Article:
Unexpectedly, we also obtained a secondary pattern with high resolution (about 50 nm) decorated on the walls of the primary patterned lines described above. Figure 2d shows one such nano-sized secondary stripe pattern on a primary PS line. Such secondary stripe patterns only appeared on the sidewalls facing the groove walls of the template when patterning was conducted using the spacer-free configuration. The formation of such self-assembled, regular patterns of single-phase materials using solution processes is rare, and the pattern resolution observed here is the highest reported to the best of our knowledge. Liesegang rings, which were first observed a century ago, typically have resolutions on the order of millimetres27, while evaporation-induced concentric rings formed from solution in a sphere-on-flat-surface geometry have micrometre-sized features9. We attribute the observed nanopatterns to repeated pinning and de-pinning events during the late stage of drying. When the template ridges reach the substrate a tiny amount of solution becomes trapped in the wedge-shaped space between the groove sidewall and the newly formed primary polymer line (Supplementary Note 2 and Supplementary Figure 10). The detailed formation process of these secondary patterns requires further investigation.

Finally, the cross-section SEM images clearly show a Gaussian-like profile of the deposited lines with high aspect ratio (Fig. 2e, f). The aspect ratio varies with line feature size, for instance, a 1 μm featured line has aspect ratio around one (1 μm footprint, 1 μm height), while for a 300 nm featured line the aspect ratio is around 0.6 (300 nm footprint, 180 nm height).

### Evaluation of polymer wire patterns

To demonstrate the potential of the developed process, we fabricated different types of transistors with polymer wires as active materials which is interesting for various applications, like brain mapping and synaptic devices with low energy consumption28,29,30. Figure 3a shows the performance of a top-gated field-effect transistor (FET) comprising an array of poly{[N,N0-bis(2-octyldodecyl)-naphthalene-1,4,5,8-bis(dicarboximide)-2,6-diyl]-alt-5,5′-(2,2′-bithiophene)} (P(NDI2OD-T2)) wires (about 900 nm in width) formed from DCB solution (3 mg ml−1) on a SiO2 (300 nm)/Si substrate with patterned Au source-drain electrodes. Spin-coated PMMA and thermally evaporated Al were used as the dielectrics and gate electrode, respectively. The charge-carrier mobility of the device was 0.34 cm2 V–1 s–1, which is several times higher than that of the spun-cast device (0.054 cm2 V–1 s–1) fabricated with identical process as that of the wire devices, except the deposition step of the semiconductor layers (Supplementary Figure 11). The charge mobility (μ) was calculated using the expression31 with a small modification, that is, deduction of the interline space area by replacing channel width W with aW λ−1, to suit the nature of our devices:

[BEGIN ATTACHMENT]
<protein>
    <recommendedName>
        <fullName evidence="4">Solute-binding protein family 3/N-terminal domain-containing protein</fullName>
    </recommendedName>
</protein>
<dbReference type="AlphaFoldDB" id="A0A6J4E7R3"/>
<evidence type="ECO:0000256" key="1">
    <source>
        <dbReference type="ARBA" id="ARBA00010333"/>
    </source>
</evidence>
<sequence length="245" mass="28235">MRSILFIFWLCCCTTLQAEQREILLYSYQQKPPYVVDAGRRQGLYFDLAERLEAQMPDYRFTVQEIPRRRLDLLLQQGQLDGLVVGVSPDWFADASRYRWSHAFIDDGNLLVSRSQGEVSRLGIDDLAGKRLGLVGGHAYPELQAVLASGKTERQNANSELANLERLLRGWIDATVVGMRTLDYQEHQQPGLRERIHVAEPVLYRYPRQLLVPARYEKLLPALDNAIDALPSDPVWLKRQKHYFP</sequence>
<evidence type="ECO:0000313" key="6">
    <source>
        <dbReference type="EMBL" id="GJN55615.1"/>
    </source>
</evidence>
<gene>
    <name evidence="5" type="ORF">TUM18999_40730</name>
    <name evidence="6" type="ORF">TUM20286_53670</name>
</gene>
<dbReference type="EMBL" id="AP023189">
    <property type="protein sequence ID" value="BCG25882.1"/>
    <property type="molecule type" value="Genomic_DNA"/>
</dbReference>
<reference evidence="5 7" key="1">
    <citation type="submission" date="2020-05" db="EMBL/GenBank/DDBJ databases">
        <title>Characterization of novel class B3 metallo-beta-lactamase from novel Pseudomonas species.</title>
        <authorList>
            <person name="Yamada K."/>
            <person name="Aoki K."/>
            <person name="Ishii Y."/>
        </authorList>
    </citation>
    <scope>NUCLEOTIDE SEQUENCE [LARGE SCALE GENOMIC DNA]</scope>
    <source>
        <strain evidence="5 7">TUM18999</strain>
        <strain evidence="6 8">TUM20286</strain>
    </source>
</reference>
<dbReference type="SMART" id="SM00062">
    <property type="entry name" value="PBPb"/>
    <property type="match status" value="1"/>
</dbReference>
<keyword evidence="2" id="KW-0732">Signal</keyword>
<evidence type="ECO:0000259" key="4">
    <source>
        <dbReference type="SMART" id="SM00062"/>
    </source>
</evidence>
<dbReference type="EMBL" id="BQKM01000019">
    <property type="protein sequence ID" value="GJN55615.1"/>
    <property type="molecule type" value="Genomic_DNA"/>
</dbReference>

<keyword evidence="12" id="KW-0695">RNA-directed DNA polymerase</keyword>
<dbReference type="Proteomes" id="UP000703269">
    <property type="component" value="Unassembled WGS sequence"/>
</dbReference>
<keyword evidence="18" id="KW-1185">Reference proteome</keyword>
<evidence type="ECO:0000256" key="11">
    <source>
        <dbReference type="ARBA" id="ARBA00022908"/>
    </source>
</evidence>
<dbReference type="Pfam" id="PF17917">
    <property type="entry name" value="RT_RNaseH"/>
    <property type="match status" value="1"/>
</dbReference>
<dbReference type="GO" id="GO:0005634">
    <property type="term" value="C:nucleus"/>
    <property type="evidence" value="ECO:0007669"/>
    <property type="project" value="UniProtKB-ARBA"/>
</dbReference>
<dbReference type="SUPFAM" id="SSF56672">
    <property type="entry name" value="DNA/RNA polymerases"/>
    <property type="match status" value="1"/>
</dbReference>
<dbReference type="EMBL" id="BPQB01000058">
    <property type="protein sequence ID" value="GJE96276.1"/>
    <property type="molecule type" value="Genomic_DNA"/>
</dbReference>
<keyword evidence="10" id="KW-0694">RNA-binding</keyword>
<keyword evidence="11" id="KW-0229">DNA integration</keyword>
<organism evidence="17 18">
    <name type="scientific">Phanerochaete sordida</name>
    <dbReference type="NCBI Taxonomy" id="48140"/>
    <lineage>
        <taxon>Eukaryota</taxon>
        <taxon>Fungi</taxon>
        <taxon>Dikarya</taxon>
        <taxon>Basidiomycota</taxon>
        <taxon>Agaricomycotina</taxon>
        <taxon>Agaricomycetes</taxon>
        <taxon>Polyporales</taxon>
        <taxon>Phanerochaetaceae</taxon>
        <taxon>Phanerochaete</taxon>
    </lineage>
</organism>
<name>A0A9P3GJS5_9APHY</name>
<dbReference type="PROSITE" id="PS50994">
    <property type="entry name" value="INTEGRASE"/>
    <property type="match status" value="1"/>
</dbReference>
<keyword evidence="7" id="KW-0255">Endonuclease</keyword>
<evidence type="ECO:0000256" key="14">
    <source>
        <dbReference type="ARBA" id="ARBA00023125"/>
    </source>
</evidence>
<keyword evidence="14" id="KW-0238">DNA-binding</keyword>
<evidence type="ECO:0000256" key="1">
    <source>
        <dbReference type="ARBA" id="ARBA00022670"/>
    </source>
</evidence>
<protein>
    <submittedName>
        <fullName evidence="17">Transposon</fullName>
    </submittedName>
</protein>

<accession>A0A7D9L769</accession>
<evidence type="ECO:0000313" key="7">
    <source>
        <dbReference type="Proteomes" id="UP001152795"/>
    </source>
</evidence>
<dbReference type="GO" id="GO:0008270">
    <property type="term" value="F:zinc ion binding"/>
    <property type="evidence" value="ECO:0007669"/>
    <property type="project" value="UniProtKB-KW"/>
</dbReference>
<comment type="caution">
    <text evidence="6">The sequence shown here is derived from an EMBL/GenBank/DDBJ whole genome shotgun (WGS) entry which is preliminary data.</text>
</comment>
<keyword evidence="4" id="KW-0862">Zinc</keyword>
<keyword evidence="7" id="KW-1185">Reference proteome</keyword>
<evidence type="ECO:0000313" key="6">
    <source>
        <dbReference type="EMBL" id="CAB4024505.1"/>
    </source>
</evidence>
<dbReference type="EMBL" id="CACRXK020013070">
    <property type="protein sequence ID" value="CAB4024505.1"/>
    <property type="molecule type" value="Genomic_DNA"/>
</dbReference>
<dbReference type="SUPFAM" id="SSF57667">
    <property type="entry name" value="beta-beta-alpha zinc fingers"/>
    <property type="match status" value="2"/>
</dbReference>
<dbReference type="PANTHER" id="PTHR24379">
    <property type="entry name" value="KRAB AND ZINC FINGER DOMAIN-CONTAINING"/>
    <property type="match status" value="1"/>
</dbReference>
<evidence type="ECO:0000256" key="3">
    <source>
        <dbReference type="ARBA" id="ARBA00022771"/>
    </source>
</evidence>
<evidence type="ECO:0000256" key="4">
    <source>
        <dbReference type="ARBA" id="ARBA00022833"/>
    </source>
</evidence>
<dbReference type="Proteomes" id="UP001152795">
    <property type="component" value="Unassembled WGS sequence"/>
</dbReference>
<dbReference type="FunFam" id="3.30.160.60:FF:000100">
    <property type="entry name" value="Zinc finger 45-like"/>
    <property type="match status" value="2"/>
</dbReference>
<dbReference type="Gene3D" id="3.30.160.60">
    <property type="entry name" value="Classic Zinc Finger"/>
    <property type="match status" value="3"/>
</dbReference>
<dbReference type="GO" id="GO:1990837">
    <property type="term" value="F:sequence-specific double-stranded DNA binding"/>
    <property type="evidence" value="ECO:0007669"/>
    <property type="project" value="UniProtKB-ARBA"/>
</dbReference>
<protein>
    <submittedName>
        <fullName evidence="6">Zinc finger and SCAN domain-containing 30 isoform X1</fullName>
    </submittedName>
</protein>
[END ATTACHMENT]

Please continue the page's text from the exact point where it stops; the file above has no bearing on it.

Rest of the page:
$${\mathrm{\mu }} = \frac{{2\lambda {\it{Ld}}I_{\mathrm{D}}}}{{W\varepsilon _{\mathrm{r}}\varepsilon _0a(V_{\mathrm{G}} - V_{\mathrm{T}})^2}},$$
(1)

where a and λ are the width and period of the patterned semiconductor wires, respectively, W and L are the channel width and length of the electrode, respectively; εr and d are the relative permittivity and thickness of the dielectrics, respectively; ε0 is the vacuum permittivity; and ID, VG and VT are the drain current, gate voltage and threshold voltage, respectively. The high aspect ratio of the generated lines facilitates the transfer of the patterns onto other materials using standard semiconductor techniques such as plasma etching.

To demonstrate the transfer of the formed patterns, we fabricated arrays of electrochemical transistors with individually electrically addressed wires of active materials. Poly(3,4-ethylenedioxythiophene)-poly(styrenesulfonate) (PEDOT:PSS) was chosen as the active material because it is robust to photolithography processes, and PEDOT:PSS-based devices have promising applications in electrophysiological recording29. An array of PEDOT:PSS wires was created by transferring the pattern from an array of PS lines generated using our method onto a spin-coated PEDOT:PSS film via plasma etching. Au source-drain electrodes were fabricated by optical lithography and subsequent lift-off (Fig. 3b), and silver conducting wire and 0.1 M NaCl aqueous solution were used as the gate electrode and electrolyte, respectively, during device characterization. A millimetre-sized PDMS frame was physically attached on the sample surface to confine the electrolyte. The transistors were evaluated under small applied gate and drain voltages (<0.5 V). The drain current decreased as the gate voltage increased (i.e., working with depletion model because of the partial balance of the negatively charged PSS by Na+, thus, PEDOT was de-doped). The potential of this wire-based PEDOT:PSS electrochemical transistor was further demonstrated through a local sensing experiment. We masked the device with a photoresist film, leaving only a small hole to expose a tiny segment of each PEDOT:PSS wire to the electrolyte (Fig. 3c). The single-wire device performed well, even when the doping and de-doping process occurred only locally, which is crucial for high-resolution sensing (e.g., bio-recording), where the ion concentration varies within the subcellular domain. For clarity, the chemical structures of P(NDI2OD-T2) and PEDOT:PSS are shown in Fig. 3d.